Pitch

Pitch admin Sun, 04/15/2018 - 16:24

As it relates to playing music, pitch is a property of sound that allows us to judge one tone as 'higher' or 'lower' than another. 

One of the most basic pitch skills for a musician is using the voice to match pitch with a given note. That is when a not is sung or played on an instrument, the musician then sings back the same pitch.

A second fundamental pitch skill involves pitch comparison. Given two notes, a musician should be able to quickly determine which of the two is higher in pitch. 

By developing these skills, the musician will be able to sing and/or play 'in tune' more easily and with greater accuracy.

 

 

Matching Pitch

Matching Pitch admin Thu, 03/23/2017 - 18:18

Matching pitch is the act of reproducing with your voice the pitch of a tone you hear. It is the most basic and most important ear training skill, and is therefore the starting point for virtually all ear training. You don't need to have a great singing voice, but you do need to be able to get the pitch or frequency of the tone right, without singing it too sharp or too flat.

When you hear somebody sing who is consistently way out of tune, it is usually because they have never mastered this basic skill. The term 'tone deaf' is often used to describe people who attempt to sing a melody without first having acquired the ability to match pitch. True 'tone deafness' is extremely rare, but off-key singing is surprisingly common. This can be improved considerably through ear training and practice.

Intonation and Tuning

Intonation and Tuning admin Thu, 03/23/2017 - 18:19

In music, intonation refers to pitch accuracy - that is, whether a tone is played 'in tune' or not. A note that is sung or played on an instrument may be sharp (higher frequency than the target tone) or flat (lower frequency than the target tone). With fretless string instruments such as the violin or cello, intonation depends on the degree of precision in finding the exact spot to press on the fingerboard of the instrument. Guitarists who bend strings must also have a good sense of intonation in order to keep their bends in tune.

Tuning is the process of adjusting the pitch of a tone until it matches a reference tone, at which point the pitch is considered to be 'in tune'. When you do this with your voice, it is called 'matching pitch' and is one of the most basic skills of ear training. Tuning is often done by ear, playing two pitches and adjusting one of them to match the other. Guitarists and other string players must often tune 'on the fly' during a performance. In order to play or sing in tune with proper intonation, it is vitally important to have a keen sense of pitch differentiation. Our games Speed Pitch and Dango Brothers will give you excellent practice in this area.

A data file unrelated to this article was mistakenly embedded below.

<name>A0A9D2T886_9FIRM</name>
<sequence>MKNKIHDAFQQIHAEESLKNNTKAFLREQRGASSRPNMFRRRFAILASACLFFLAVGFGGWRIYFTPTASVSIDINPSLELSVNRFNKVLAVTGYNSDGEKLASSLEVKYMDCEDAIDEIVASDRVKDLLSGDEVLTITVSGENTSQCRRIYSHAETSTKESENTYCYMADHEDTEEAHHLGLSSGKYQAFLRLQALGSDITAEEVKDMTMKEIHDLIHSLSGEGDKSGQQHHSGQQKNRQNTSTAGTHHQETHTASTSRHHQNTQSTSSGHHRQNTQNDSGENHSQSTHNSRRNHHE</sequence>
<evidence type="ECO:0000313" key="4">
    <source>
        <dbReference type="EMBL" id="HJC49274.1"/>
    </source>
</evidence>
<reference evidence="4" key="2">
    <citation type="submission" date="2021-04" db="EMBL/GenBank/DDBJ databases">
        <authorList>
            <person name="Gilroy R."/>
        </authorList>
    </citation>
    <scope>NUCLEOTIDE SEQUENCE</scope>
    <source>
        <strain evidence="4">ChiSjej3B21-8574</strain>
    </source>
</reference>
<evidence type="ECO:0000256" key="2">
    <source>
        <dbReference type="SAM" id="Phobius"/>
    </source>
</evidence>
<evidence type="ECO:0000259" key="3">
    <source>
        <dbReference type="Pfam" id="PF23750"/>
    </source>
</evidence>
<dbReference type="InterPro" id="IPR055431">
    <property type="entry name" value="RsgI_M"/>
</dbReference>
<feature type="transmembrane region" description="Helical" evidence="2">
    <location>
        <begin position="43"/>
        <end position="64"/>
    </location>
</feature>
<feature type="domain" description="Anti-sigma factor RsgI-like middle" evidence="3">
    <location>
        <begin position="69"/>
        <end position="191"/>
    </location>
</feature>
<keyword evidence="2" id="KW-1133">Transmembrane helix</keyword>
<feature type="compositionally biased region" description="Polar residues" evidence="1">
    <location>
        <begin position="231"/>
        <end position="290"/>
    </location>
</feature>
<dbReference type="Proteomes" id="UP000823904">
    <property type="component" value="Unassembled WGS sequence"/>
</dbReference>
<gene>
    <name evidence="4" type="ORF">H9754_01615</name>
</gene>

Pitch Memory

Pitch Memory admin Thu, 03/23/2017 - 18:19

Musicians often develop a high capacity for keeping musical information in their memories, both short-term and long term. The most basic type of musical memory is called pitch memory. To give a simple example, when you play a tone on a pitch pipe in order to establish the key before singing a song, you are using your short-term pitch memory in order to store the starting tone in your mind before you start singing. In addition, if the song starts on a tone other than the "one" of the key, you must use your relative pitch skills to find and store the starting tone of the song.

With practice, most of this becomes automatic and is done without any conscious effort. Sometimes, you will need to keep a tone in your mind as other music is playing. You may also find that you need to translate a melody to your instrument that is sung or played on a different instrument. In these cases you must be able to distinguish and store the tonal information (that is the pitches used in the melody), independent of the instrument sound. The development of a strong memory for pitch regardless of timbre (instrument sound) is one of the first steps in building your general musical memory.

Tonal Recall will strengthen both your pitch memory and your relative pitch skills.